an interview with Don Martindale

 

Martindale and Mohan, ‘An Interview with Don Martindale’ – International Social Science Review’

 

Posted here as a PDF file:

Perspectives of a Contemporary Critical Realist: An Interview with Don Martindale

By Don Martindale and Raj P. Mohan

International Social Science Review

Vol. 58, No. 3 (summer 1983), pp. 142-154

Don Martindale was a professor of sociology at the University of Minnesota. Raj P. Mohan was a professor of sociology at Auburn University.

Martindale makes personal observations about and comparisons between sociologists such as Sorokin, Talcott Parsons, Robert Merton, and C. Wright Mills which some scholars may find interesting.

 

— posted by Roger W. Smith

     August 2021

a telling criticism

 

 

[C. Wright Mills’s] The Sociological Imagination … was a collection of literary essays–some brilliant, others pedestrian-that permitted the profession to engage in the sort of self-analysis that too few people in the sociological positivism of the 1950s were prepared to engage in. True enough Pitirim Sorokin made a similar effort [in his Fads and Foibles in Modern Sociology and Related Sciences], but it was so laden with moral judgments and psychological mysticism that it could not penetrate to the heart of the issues raised by the dominant tendencies toward empiricism. Sorokin in his own distinct way, like [Talcott] Parsons, became captive to generalizations that were so rich in tautology and platitudes that we forgot how often devoid they were in specific reference points. [italics added]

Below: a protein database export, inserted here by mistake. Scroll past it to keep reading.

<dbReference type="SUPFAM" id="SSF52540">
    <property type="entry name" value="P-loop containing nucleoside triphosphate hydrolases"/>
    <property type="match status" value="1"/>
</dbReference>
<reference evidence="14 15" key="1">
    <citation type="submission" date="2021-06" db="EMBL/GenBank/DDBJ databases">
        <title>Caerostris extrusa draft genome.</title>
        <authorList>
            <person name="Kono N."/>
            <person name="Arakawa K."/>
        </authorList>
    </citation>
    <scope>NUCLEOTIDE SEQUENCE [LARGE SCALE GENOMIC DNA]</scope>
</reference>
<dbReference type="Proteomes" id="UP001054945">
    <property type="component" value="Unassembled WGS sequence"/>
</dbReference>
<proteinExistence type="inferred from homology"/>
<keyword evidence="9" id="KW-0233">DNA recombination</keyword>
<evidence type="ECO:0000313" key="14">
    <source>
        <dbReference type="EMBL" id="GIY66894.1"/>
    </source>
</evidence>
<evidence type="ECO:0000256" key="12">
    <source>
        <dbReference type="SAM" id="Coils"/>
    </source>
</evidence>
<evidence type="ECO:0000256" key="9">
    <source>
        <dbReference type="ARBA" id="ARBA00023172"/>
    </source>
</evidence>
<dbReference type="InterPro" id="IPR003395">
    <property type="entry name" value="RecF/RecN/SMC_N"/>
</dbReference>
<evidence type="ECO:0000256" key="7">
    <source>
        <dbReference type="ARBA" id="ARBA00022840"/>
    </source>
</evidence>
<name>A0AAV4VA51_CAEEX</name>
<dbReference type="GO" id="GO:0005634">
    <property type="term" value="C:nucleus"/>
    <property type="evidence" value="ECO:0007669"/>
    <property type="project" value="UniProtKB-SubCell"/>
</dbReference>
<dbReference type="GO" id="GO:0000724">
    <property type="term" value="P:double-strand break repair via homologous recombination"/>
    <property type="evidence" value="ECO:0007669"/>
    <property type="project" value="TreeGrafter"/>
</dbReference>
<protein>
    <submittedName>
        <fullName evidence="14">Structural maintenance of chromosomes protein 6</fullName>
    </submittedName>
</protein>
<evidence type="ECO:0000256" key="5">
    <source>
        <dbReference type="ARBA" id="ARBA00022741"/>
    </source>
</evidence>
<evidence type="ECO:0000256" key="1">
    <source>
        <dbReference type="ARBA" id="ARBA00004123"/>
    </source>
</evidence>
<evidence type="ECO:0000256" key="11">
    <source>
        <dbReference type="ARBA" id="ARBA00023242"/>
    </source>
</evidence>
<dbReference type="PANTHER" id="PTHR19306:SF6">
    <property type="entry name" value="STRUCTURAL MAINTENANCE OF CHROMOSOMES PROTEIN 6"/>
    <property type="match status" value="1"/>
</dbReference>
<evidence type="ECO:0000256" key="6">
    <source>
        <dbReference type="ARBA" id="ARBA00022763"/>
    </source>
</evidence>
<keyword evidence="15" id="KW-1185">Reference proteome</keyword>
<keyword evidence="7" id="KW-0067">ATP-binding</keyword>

— Irving Louis Horowitz, “C. Wright Mills, 1916-1962: Bright Lights and Dark Shadows,” Contemporary Sociology, Vol. 41, No. 4 (July 2012), pg. 415

 

 

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What I would be inclined to say is that the late Irving Louis Hortwitz, a distinguished American sociologist, made an excellent point — in this article about C. Wright Mills — about Pitirim A. Sorokin’s shortcomings as a scholar and writer. True, it was only a passing remark.

Horowitz was a student of Mills at Columbia University and edited two posthumous collections of Mills’s work. Note that he also found fault with the writings of Sorokin’s nemesis Talcott Parsons!

 

 

— Roger W. Smith

   April 2019